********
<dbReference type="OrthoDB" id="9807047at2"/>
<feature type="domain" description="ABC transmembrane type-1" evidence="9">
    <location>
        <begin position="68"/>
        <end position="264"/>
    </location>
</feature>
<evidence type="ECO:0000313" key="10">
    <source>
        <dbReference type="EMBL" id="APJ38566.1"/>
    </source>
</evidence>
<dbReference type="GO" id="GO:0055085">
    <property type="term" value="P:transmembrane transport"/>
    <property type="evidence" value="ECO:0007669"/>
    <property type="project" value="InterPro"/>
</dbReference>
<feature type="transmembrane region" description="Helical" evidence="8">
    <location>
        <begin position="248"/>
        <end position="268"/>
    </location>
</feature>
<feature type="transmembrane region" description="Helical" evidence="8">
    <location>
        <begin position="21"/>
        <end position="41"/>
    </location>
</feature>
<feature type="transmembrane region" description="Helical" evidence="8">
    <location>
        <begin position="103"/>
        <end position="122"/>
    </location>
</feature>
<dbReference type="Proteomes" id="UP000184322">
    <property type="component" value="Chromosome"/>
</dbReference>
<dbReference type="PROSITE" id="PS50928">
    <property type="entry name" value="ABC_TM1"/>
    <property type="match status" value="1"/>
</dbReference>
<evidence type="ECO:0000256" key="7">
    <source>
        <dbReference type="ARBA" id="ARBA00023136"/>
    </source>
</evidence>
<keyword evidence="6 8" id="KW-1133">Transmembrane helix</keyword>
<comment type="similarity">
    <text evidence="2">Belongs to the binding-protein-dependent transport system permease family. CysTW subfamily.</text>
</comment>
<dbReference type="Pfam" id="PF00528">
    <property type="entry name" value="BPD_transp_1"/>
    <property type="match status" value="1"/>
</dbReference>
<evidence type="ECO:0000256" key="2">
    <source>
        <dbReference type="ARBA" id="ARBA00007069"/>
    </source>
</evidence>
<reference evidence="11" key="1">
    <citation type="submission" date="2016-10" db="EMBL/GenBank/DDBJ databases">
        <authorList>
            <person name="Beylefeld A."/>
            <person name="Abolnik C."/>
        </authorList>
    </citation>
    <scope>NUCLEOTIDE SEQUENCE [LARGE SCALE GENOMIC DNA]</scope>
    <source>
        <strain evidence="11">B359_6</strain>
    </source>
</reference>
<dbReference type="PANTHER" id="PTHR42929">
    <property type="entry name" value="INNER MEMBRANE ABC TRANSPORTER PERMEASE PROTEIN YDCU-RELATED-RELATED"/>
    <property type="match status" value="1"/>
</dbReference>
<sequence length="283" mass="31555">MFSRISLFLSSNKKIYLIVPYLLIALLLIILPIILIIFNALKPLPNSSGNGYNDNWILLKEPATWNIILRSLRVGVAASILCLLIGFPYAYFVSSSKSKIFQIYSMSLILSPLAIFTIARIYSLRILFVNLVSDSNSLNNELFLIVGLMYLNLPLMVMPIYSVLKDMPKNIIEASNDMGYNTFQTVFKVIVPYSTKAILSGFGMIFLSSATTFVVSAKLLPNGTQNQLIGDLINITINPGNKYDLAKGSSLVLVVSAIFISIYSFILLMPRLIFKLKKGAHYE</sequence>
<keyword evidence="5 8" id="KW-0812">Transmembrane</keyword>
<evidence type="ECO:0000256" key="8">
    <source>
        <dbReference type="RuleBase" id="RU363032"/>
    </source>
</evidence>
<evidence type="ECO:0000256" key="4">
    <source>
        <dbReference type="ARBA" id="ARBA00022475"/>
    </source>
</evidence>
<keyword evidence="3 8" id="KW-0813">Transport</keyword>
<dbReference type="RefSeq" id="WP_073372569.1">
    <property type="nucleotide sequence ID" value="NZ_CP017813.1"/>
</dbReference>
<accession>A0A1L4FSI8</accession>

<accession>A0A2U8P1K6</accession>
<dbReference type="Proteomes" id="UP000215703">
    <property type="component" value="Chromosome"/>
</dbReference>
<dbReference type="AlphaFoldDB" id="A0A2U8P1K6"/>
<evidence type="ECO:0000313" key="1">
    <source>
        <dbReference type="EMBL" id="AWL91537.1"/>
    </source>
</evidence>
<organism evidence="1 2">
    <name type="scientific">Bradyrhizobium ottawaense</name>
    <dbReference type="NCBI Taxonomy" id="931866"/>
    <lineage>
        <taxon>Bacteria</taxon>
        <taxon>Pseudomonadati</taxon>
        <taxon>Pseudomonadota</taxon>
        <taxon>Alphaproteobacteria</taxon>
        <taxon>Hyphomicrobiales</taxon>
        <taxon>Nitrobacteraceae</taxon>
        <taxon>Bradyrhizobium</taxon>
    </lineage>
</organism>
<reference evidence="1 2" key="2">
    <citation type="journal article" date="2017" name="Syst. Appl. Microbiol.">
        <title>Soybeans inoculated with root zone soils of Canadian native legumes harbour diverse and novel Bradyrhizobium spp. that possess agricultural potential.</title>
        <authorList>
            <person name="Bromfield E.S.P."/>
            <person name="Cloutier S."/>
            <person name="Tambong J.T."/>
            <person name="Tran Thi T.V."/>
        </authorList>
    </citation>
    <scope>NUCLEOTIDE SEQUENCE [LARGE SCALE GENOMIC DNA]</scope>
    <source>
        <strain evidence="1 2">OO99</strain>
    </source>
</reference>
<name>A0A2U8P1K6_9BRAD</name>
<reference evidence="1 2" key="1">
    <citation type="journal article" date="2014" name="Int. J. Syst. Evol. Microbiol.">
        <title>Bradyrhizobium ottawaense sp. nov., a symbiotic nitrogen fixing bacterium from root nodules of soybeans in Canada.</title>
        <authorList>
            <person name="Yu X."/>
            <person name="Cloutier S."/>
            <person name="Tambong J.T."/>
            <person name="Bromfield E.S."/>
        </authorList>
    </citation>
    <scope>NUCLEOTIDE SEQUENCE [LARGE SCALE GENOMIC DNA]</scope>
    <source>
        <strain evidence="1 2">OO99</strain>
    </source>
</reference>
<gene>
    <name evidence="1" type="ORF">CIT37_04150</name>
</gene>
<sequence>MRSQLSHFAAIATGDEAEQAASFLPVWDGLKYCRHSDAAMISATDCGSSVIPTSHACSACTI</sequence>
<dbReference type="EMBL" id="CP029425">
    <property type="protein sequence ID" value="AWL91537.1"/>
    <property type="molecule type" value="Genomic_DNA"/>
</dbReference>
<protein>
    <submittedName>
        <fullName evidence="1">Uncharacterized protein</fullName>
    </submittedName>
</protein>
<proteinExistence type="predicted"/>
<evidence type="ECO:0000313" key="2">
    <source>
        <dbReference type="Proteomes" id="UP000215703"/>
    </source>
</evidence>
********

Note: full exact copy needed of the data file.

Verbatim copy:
<dbReference type="OrthoDB" id="9807047at2"/>
<feature type="domain" description="ABC transmembrane type-1" evidence="9">
    <location>
        <begin position="68"/>
        <end position="264"/>
    </location>
</feature>
<evidence type="ECO:0000313" key="10">
    <source>
        <dbReference type="EMBL" id="APJ38566.1"/>
    </source>
</evidence>
<dbReference type="GO" id="GO:0055085">
    <property type="term" value="P:transmembrane transport"/>
    <property type="evidence" value="ECO:0007669"/>
    <property type="project" value="InterPro"/>
</dbReference>
<feature type="transmembrane region" description="Helical" evidence="8">
    <location>
        <begin position="248"/>
        <end position="268"/>
    </location>
</feature>
<feature type="transmembrane region" description="Helical" evidence="8">
    <location>
        <begin position="21"/>
        <end position="41"/>
    </location>
</feature>
<feature type="transmembrane region" description="Helical" evidence="8">
    <location>
        <begin position="103"/>
        <end position="122"/>
    </location>
</feature>
<dbReference type="Proteomes" id="UP000184322">
    <property type="component" value="Chromosome"/>
</dbReference>
<dbReference type="PROSITE" id="PS50928">
    <property type="entry name" value="ABC_TM1"/>
    <property type="match status" value="1"/>
</dbReference>
<evidence type="ECO:0000256" key="7">
    <source>
        <dbReference type="ARBA" id="ARBA00023136"/>
    </source>
</evidence>
<keyword evidence="6 8" id="KW-1133">Transmembrane helix</keyword>
<comment type="similarity">
    <text evidence="2">Belongs to the binding-protein-dependent transport system permease family. CysTW subfamily.</text>
</comment>
<dbReference type="Pfam" id="PF00528">
    <property type="entry name" value="BPD_transp_1"/>
    <property type="match status" value="1"/>
</dbReference>
<evidence type="ECO:0000256" key="2">
    <source>
        <dbReference type="ARBA" id="ARBA00007069"/>
    </source>
</evidence>
<reference evidence="11" key="1">
    <citation type="submission" date="2016-10" db="EMBL/GenBank/DDBJ databases">
        <authorList>
            <person name="Beylefeld A."/>
            <person name="Abolnik C."/>
        </authorList>
    </citation>
    <scope>NUCLEOTIDE SEQUENCE [LARGE SCALE GENOMIC DNA]</scope>
    <source>
        <strain evidence="11">B359_6</strain>
    </source>
</reference>
<dbReference type="PANTHER" id="PTHR42929">
    <property type="entry name" value="INNER MEMBRANE ABC TRANSPORTER PERMEASE PROTEIN YDCU-RELATED-RELATED"/>
    <property type="match status" value="1"/>
</dbReference>
<sequence length="283" mass="31555">MFSRISLFLSSNKKIYLIVPYLLIALLLIILPIILIIFNALKPLPNSSGNGYNDNWILLKEPATWNIILRSLRVGVAASILCLLIGFPYAYFVSSSKSKIFQIYSMSLILSPLAIFTIARIYSLRILFVNLVSDSNSLNNELFLIVGLMYLNLPLMVMPIYSVLKDMPKNIIEASNDMGYNTFQTVFKVIVPYSTKAILSGFGMIFLSSATTFVVSAKLLPNGTQNQLIGDLINITINPGNKYDLAKGSSLVLVVSAIFISIYSFILLMPRLIFKLKKGAHYE</sequence>
<keyword evidence="5 8" id="KW-0812">Transmembrane</keyword>
<evidence type="ECO:0000256" key="8">
    <source>
        <dbReference type="RuleBase" id="RU363032"/>
    </source>
</evidence>
<evidence type="ECO:0000256" key="4">
    <source>
        <dbReference type="ARBA" id="ARBA00022475"/>
    </source>
</evidence>
<keyword evidence="3 8" id="KW-0813">Transport</keyword>
<dbReference type="RefSeq" id="WP_073372569.1">
    <property type="nucleotide sequence ID" value="NZ_CP017813.1"/>
</dbReference>
<accession>A0A1L4FSI8</accession>

<accession>A0A2U8P1K6</accession>
<dbReference type="Proteomes" id="UP000215703">
    <property type="component" value="Chromosome"/>
</dbReference>
<dbReference type="AlphaFoldDB" id="A0A2U8P1K6"/>
<evidence type="ECO:0000313" key="1">
    <source>
        <dbReference type="EMBL" id="AWL91537.1"/>
    </source>
</evidence>
<organism evidence="1 2">
    <name type="scientific">Bradyrhizobium ottawaense</name>
    <dbReference type="NCBI Taxonomy" id="931866"/>
    <lineage>
        <taxon>Bacteria</taxon>
        <taxon>Pseudomonadati</taxon>
        <taxon>Pseudomonadota</taxon>
        <taxon>Alphaproteobacteria</taxon>
        <taxon>Hyphomicrobiales</taxon>
        <taxon>Nitrobacteraceae</taxon>
        <taxon>Bradyrhizobium</taxon>
    </lineage>
</organism>
<reference evidence="1 2" key="2">
    <citation type="journal article" date="2017" name="Syst. Appl. Microbiol.">
        <title>Soybeans inoculated with root zone soils of Canadian native legumes harbour diverse and novel Bradyrhizobium spp. that possess agricultural potential.</title>
        <authorList>
            <person name="Bromfield E.S.P."/>
            <person name="Cloutier S."/>
            <person name="Tambong J.T."/>
            <person name="Tran Thi T.V."/>
        </authorList>
    </citation>
    <scope>NUCLEOTIDE SEQUENCE [LARGE SCALE GENOMIC DNA]</scope>
    <source>
        <strain evidence="1 2">OO99</strain>
    </source>
</reference>
<name>A0A2U8P1K6_9BRAD</name>
<reference evidence="1 2" key="1">
    <citation type="journal article" date="2014" name="Int. J. Syst. Evol. Microbiol.">
        <title>Bradyrhizobium ottawaense sp. nov., a symbiotic nitrogen fixing bacterium from root nodules of soybeans in Canada.</title>
        <authorList>
            <person name="Yu X."/>
            <person name="Cloutier S."/>
            <person name="Tambong J.T."/>
            <person name="Bromfield E.S."/>
        </authorList>
    </citation>
    <scope>NUCLEOTIDE SEQUENCE [LARGE SCALE GENOMIC DNA]</scope>
    <source>
        <strain evidence="1 2">OO99</strain>
    </source>
</reference>
<gene>
    <name evidence="1" type="ORF">CIT37_04150</name>
</gene>
<sequence>MRSQLSHFAAIATGDEAEQAASFLPVWDGLKYCRHSDAAMISATDCGSSVIPTSHACSACTI</sequence>
<dbReference type="EMBL" id="CP029425">
    <property type="protein sequence ID" value="AWL91537.1"/>
    <property type="molecule type" value="Genomic_DNA"/>
</dbReference>
<protein>
    <submittedName>
        <fullName evidence="1">Uncharacterized protein</fullName>
    </submittedName>
</protein>
<proteinExistence type="predicted"/>
<evidence type="ECO:0000313" key="2">
    <source>
        <dbReference type="Proteomes" id="UP000215703"/>
    </source>
</evidence>